Air Bud: Golden Receiver - Home Video Release

Home Video Release

This film was released to VHS in 1998, and was later released to DVD in 2000. Disney continued its line of Air Bud Special Edition DVDs with the release of Air Bud: Golden Receiver Special Edition on February 2, 2010. The special edition includes a play-by-play action exclusive Sports Channel by the Buddies (the pups of Air Bud), led by Budderball.

Read more about this topic:  Air Bud: Golden Receiver

Other articles related to "home video release, home video, release, home":

Splash, Too - Home Video Release
... Splash, Too was released on home video (VHS tape) in the United Kingdom (region 2, PAL format) and Australia (region 4, PAL) by Walt Disney Home Video ... Both the UK release and Australian release have been out of print for many years, but sometimes show up on auction sites ... There has been no official home entertainment release of any form (VHS, DVD or Blu-ray) in North America (region 1, NTSC format) from Walt Disney Home Entertainment ...
Henry: Portrait Of A Serial Killer - Censorship
... The film was classified 18 for theatrical release in April 1991, but only if 24 seconds were cut from the family massacre scene (primarily involving the shots where ... again submitted the film to the BBFC for home video classification, again with the initial 38-second edit ... again classified the film 18, waiving the 24 seconds they had cut from the theatrical release ...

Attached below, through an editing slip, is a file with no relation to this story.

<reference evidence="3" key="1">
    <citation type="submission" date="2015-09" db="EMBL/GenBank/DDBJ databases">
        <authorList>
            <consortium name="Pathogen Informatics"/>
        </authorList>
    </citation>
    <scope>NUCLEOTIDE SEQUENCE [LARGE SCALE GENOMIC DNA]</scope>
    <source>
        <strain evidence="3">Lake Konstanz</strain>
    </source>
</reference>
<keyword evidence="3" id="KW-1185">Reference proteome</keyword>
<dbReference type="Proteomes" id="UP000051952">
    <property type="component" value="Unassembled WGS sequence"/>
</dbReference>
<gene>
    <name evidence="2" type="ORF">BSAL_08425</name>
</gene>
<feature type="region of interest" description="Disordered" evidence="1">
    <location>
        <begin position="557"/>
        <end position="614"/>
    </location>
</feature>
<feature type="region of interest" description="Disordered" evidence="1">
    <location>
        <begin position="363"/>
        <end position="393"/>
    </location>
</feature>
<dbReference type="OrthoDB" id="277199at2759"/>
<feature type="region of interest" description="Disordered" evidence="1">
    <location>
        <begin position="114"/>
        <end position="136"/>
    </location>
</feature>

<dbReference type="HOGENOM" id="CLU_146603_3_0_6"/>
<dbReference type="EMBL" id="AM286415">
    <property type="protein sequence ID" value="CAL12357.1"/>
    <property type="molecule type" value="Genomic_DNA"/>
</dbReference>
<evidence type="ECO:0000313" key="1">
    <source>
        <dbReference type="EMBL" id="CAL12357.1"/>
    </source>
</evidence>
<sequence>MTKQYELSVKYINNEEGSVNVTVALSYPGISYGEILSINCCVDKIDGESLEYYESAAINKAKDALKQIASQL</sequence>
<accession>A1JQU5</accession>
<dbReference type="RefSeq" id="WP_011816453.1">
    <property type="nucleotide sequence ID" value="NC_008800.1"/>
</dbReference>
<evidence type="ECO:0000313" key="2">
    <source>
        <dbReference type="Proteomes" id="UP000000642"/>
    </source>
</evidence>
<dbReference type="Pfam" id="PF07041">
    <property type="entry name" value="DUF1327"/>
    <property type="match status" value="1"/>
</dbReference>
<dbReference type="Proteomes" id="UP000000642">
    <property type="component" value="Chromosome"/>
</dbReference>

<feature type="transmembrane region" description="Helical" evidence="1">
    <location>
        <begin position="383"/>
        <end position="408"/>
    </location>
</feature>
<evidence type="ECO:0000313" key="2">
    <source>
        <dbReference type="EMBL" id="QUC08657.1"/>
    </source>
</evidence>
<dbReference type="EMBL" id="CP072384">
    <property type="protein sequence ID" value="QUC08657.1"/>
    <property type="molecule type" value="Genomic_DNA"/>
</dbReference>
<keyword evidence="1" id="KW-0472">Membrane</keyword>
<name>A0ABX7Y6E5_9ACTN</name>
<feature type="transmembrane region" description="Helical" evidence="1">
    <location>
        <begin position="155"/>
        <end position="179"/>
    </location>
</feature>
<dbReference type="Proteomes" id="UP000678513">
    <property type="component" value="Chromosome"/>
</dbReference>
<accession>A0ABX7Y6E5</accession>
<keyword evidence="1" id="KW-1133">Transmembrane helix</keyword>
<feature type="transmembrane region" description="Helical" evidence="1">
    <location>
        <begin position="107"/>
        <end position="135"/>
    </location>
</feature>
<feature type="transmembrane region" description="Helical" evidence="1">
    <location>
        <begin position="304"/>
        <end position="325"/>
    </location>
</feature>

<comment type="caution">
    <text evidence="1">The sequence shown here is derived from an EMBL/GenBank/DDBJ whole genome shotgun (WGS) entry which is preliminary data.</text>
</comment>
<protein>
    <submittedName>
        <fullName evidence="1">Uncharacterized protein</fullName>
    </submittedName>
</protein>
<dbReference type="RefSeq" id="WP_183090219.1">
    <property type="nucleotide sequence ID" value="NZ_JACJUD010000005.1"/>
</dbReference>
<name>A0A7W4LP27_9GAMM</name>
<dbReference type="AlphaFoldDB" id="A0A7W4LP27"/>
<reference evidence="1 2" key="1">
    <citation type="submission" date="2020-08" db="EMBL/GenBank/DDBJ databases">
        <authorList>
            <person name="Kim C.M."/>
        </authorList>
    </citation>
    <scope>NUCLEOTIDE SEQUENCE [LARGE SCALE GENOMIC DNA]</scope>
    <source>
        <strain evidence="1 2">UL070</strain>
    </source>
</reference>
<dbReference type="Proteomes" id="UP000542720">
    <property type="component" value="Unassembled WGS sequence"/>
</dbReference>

Famous quotes containing the words release, home and/or video:

    The steel decks rock with the lightning shock, and shake with the
    great recoil,
    And the sea grows red with the blood of the dead and reaches for his spoil—
    But not till the foe has gone below or turns his prow and runs,
    Shall the voice of peace bring sweet release to the men behind the
    guns!
    John Jerome Rooney (1866–1934)

    His Majesty’s Government views with favour the establishment in Palestine of a national home for the Jewish people.
    —A.J. (Arthur James)

    We attempt to remember our collective American childhood, the way it was, but what we often remember is a combination of real past, pieces reshaped by bitterness and love, and, of course, the video past—the portrayals of family life on such television programs as “Leave it to Beaver” and “Father Knows Best” and all the rest.
    Richard Louv (20th century)